If he was a combat casualty ther eis a file on him at PERSCOM which is called an IDPF--Individual Deceased Personnel File (File 293).This may have more detailed information on when and where he was killed.
The 293 File is most assuredly NOT the equivalent of the 201 (Personnel) file.
The 293 file has exclusively to do with the soldiers death. The content of this file can be EXTREMELY GRAPHIC and was NEVER intended for release to next-of-kin. It is available. But one should be forewarned as to the content. It is for all practical purposes a Forensic file and will likely describe the extreme nature and extent of wounds. This description will likely be accompanied by a skeletal chart. If the casualty was killed as a result of a catestrophic injury, such as stepping on a land mine, or being hit by an artillery shell or as the result of an airplane crash, one must be aware that the nature of the report will reflect that. It is not for the faint of heart. Dental and other medical charts will also be a part of the file.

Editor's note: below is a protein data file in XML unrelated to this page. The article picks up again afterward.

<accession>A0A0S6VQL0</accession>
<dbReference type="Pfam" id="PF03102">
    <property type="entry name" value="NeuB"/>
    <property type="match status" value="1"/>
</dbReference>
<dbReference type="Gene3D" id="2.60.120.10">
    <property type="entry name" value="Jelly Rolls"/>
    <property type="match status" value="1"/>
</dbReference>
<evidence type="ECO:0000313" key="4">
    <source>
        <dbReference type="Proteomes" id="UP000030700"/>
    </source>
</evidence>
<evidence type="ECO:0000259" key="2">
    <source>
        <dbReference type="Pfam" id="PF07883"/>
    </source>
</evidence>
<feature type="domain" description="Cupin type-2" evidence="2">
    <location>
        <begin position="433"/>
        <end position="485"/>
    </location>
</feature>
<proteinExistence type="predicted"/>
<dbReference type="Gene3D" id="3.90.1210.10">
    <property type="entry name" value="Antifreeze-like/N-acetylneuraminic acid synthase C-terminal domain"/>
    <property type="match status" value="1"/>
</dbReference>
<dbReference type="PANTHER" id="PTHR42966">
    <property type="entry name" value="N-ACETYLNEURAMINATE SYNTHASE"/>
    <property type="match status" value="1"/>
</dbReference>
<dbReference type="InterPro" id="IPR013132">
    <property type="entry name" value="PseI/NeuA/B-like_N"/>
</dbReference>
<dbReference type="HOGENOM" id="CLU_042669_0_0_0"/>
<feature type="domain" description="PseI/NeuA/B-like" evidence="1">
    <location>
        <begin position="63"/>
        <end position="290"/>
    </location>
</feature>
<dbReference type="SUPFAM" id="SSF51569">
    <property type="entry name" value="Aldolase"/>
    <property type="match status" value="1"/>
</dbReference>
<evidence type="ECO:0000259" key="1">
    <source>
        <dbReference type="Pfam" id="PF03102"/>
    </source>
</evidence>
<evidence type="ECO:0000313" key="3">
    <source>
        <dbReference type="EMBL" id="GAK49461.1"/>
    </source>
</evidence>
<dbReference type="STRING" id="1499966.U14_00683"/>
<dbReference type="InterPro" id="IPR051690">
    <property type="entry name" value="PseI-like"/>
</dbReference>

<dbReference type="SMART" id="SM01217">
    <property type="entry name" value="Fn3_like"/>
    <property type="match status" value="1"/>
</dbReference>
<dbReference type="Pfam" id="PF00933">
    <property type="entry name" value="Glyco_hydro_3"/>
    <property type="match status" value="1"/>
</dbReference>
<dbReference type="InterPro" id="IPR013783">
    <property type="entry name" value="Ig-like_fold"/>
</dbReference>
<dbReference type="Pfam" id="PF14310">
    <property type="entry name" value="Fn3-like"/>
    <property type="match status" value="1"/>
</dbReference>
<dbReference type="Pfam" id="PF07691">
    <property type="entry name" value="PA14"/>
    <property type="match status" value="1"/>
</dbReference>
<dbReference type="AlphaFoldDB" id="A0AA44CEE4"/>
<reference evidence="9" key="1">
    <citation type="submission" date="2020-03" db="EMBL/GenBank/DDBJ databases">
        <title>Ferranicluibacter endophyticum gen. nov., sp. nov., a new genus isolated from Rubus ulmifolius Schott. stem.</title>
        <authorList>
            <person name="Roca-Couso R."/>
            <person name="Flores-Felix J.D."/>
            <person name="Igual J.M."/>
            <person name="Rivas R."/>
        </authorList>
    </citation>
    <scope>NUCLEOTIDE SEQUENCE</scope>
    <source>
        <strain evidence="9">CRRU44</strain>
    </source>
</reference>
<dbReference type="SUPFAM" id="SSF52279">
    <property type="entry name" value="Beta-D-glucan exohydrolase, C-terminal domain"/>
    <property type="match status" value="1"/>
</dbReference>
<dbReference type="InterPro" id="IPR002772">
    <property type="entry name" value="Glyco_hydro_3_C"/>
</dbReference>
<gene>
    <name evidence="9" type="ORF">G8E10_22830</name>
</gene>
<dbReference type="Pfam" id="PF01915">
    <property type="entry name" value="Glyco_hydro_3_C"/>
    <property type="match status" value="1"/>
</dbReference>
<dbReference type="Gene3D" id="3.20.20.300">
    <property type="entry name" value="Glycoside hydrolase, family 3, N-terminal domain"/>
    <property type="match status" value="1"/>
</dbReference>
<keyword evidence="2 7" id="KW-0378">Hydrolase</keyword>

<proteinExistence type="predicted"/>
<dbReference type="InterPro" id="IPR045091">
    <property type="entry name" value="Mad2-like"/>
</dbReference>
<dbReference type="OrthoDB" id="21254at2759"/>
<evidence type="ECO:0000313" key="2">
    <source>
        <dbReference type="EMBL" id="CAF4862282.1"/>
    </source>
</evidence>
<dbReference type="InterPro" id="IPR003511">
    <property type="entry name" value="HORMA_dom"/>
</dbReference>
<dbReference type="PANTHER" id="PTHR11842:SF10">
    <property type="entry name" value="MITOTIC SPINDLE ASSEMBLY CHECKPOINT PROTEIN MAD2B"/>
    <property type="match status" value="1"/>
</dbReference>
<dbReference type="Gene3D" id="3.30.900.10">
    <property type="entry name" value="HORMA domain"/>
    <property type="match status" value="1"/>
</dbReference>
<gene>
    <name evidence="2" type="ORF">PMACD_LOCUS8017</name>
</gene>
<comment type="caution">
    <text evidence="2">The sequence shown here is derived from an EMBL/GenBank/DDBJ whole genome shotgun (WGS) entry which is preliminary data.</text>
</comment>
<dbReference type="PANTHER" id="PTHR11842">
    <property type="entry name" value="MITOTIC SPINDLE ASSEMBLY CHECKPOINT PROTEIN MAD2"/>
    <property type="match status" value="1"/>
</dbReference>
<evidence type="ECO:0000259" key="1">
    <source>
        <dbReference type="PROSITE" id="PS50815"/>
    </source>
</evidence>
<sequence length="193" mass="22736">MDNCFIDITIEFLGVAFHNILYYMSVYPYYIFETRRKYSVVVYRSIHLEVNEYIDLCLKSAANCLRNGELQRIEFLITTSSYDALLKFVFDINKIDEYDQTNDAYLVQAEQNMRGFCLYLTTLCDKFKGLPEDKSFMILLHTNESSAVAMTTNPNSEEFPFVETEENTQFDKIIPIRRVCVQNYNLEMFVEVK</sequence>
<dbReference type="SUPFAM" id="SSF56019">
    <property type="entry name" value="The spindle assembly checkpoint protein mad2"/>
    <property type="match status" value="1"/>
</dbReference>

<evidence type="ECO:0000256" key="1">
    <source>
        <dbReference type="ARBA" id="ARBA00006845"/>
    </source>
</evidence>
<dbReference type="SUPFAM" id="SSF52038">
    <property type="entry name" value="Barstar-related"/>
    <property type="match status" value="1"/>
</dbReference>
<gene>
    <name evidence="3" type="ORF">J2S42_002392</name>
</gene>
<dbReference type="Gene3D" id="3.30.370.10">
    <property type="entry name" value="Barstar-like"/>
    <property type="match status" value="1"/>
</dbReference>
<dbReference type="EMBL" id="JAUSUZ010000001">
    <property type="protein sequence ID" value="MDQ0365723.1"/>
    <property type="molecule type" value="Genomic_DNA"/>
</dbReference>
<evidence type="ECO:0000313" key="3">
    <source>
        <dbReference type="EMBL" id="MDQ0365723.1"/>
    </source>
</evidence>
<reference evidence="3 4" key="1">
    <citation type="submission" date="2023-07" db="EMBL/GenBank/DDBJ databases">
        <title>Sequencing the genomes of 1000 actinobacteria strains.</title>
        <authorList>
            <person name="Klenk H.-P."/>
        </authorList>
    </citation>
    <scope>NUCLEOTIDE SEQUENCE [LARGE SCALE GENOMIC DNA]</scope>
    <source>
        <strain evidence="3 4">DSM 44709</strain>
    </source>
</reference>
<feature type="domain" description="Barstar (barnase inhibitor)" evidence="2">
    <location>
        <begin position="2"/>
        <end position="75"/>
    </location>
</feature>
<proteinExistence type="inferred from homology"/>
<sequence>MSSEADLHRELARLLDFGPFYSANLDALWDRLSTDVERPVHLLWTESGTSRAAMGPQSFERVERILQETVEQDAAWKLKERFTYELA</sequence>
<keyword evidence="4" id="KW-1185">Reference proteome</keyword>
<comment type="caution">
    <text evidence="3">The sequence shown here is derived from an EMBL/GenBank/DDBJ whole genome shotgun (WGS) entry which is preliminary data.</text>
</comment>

Other materials that may be included are correspondence between commands regarding identifying the casualty, disposition of remains for local burial, reports on disposition of his personal effects and correspondence with your family regarding the return of his remains to the US for burial.
Acquiring the IDPF for a loved one is part of the story of his service in combat, but it can be extremely traumatic and one should be aware of that before ordering it.